out on a limb without a wave to hop on

merle van osdol
merle van osdol
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Topic 197978

Lets just say that GW's don't exist and action at a distance does. Where does theoretical physics then focus its attention. I know I'm way out there and perhaps creating my own waves. Please just humor me.
I also ask the impossible when I ask for a layman's interpretation of it all. I am serious re. my questioning.

merle

What is freedom of expression? Without the freedom to offend, it ceases to exist.

— Salman Rushdie

Mike Hewson
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out on a limb without a wave to hop on

Quote:
Lets just say that GW's don't exist and action at a distance does. Where does theoretical physics then focus its attention. I know I'm way out there and perhaps creating my own waves. Please just humor me.
I also ask the impossible when I ask for a layman's interpretation of it all. I am serious re. my questioning.


That's a great question Merle ! :-)

It would I think have to be some other alternative entirely ie. it may not be either fields or action-at-a-distance. Certainly not in the currently understood senses.

Pure Newtonian gravity had no time delays and thus fails when that matters. Even Newton wasn't comfortable with that aspect, pretty much glossed over that, and settled for a predictive description which worked well with the data of the day.

Throwing fields away ( and you'd have to do that as fields imply waves ) discards a model where one part of spacetime informs an adjacent part of what it's up to ( ... etc to the next bit and so on over long distances, with time delay thus inbuilt ). I think it is clear that some sort of differential scheme is needed ( where adjacent parts of something are compared to yield an effect ) eg. why does an apple fall down not up ? Apart from the obvious language point that 'down' is defined as that direction in which test masses go, it still leaves the real issue that there is such a preferred direction at all. If you go for 'local realism' then there must be something about the near surroundings of the apple that is asymmetric ie. some difference is having an effect. The field construct connects all the little local realities at different locations in spacetime.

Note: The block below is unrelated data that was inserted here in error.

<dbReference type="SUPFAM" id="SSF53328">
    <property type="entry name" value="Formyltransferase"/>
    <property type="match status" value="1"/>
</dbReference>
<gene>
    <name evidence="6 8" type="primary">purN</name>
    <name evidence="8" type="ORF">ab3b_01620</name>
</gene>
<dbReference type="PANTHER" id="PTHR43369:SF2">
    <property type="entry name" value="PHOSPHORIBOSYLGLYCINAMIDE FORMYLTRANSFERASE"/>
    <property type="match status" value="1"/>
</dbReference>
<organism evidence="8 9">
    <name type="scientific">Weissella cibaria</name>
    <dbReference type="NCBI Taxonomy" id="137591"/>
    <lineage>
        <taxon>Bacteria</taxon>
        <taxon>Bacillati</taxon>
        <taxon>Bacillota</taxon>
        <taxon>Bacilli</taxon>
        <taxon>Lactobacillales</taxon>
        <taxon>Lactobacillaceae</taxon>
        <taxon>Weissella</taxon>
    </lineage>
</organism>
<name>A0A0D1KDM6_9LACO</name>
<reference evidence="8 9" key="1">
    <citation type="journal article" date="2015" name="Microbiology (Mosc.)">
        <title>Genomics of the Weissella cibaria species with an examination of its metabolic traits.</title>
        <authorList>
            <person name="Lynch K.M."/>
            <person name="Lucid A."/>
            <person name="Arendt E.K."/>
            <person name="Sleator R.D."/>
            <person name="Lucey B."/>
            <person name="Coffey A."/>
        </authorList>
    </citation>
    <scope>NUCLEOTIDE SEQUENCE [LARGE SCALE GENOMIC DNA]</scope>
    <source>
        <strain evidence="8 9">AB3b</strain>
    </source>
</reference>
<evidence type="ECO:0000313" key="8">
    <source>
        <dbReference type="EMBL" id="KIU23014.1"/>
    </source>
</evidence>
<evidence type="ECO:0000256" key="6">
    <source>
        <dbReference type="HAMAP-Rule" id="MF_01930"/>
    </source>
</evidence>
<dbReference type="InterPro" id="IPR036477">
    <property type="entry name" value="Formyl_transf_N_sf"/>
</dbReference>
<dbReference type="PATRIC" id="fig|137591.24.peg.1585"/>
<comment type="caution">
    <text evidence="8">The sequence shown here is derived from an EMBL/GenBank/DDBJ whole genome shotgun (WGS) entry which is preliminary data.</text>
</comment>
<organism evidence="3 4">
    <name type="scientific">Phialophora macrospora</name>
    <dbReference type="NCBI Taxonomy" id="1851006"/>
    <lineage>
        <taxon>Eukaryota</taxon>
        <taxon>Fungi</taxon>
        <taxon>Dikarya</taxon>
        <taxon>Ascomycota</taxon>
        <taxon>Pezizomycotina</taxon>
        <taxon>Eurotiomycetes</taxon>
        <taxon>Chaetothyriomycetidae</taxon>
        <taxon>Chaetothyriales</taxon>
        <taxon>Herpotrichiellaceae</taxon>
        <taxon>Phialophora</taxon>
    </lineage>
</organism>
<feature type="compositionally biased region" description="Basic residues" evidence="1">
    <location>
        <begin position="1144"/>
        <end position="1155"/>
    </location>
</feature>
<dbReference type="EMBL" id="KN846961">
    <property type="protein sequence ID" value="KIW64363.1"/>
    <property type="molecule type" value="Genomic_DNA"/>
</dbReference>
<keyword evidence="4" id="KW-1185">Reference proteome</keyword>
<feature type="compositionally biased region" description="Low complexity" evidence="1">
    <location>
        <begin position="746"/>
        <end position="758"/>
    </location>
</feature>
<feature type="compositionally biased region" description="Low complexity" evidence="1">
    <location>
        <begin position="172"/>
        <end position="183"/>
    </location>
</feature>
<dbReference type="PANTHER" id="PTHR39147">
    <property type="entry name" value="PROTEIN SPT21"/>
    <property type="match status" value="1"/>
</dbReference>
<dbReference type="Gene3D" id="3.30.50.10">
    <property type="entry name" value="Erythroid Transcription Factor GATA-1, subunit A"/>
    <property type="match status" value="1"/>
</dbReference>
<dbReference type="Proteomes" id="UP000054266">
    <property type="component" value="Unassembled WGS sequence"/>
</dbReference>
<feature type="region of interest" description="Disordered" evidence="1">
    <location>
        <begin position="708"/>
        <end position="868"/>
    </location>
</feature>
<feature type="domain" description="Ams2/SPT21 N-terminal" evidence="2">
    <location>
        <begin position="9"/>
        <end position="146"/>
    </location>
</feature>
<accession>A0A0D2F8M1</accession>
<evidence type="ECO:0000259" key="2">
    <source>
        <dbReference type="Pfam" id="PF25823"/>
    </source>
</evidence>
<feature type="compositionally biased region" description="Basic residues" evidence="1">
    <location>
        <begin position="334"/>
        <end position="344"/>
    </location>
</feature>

So that leaves a bunch of negatives to describe some other theoretical alternative : no differentials, no local realism, no mechanism for time delays etc. You could keep some field qualities but not with respect to the dimensions that we immediately are aware of. Now there's a mouthful to swallow indeed ! But it gets worse because however many/type of other dimensions you then invoke, that will discard cause-and-effect as we traditionally know of it. In turn that de-references to the issue of the meaning of 'time' ie. is it a basic quality at axiomatic level or emergent from who-knows-what beneath ? And so it goes ......

... though do remember what happened with the Michelson-Morley experiment. What! No aether? Surely not ..... :-)

Cheers, Mike.

( edit ) I think this may sum the situation up :-) :-)

... that isn't you on the branch Merle! Science has this special quality of deliberately being falsifiable ie. a 'good' theory is one which has a mechanism available for it's own potential disproof - we call that experiment. That way it is up to reality to decide upon physical truth and thus the value of candidate ideas. In fact that is precisely the commonest reason for despising science : it can't be talked/spun away. You have to get out of your own head and that is often hard work. In my experience many just don't possess the neurology for that. That doesn't make them bad or inferior people etc. Not at all. They are simply different and that requires some gentility and respect of that situation.

NB Ideas are inside people's heads. Reality is the part of the universe on the outside. You can't equate the two ....

I have made this letter longer than usual because I lack the time to make it shorter. Blaise Pascal

Mike Hewson
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I probably slid through

I probably slid through 'local realism' a bit too quickly.

It's a general approach to physical descriptions. A sort of philosophy about how the universe works. It means that for some chunk of the universe, what happens next to that chunk is purely dependent upon that chunk's properties and immediate surroundings. The various fields that we talk of : electromagnetic, gravitational, nuclear etc are part of that immediate surroundings.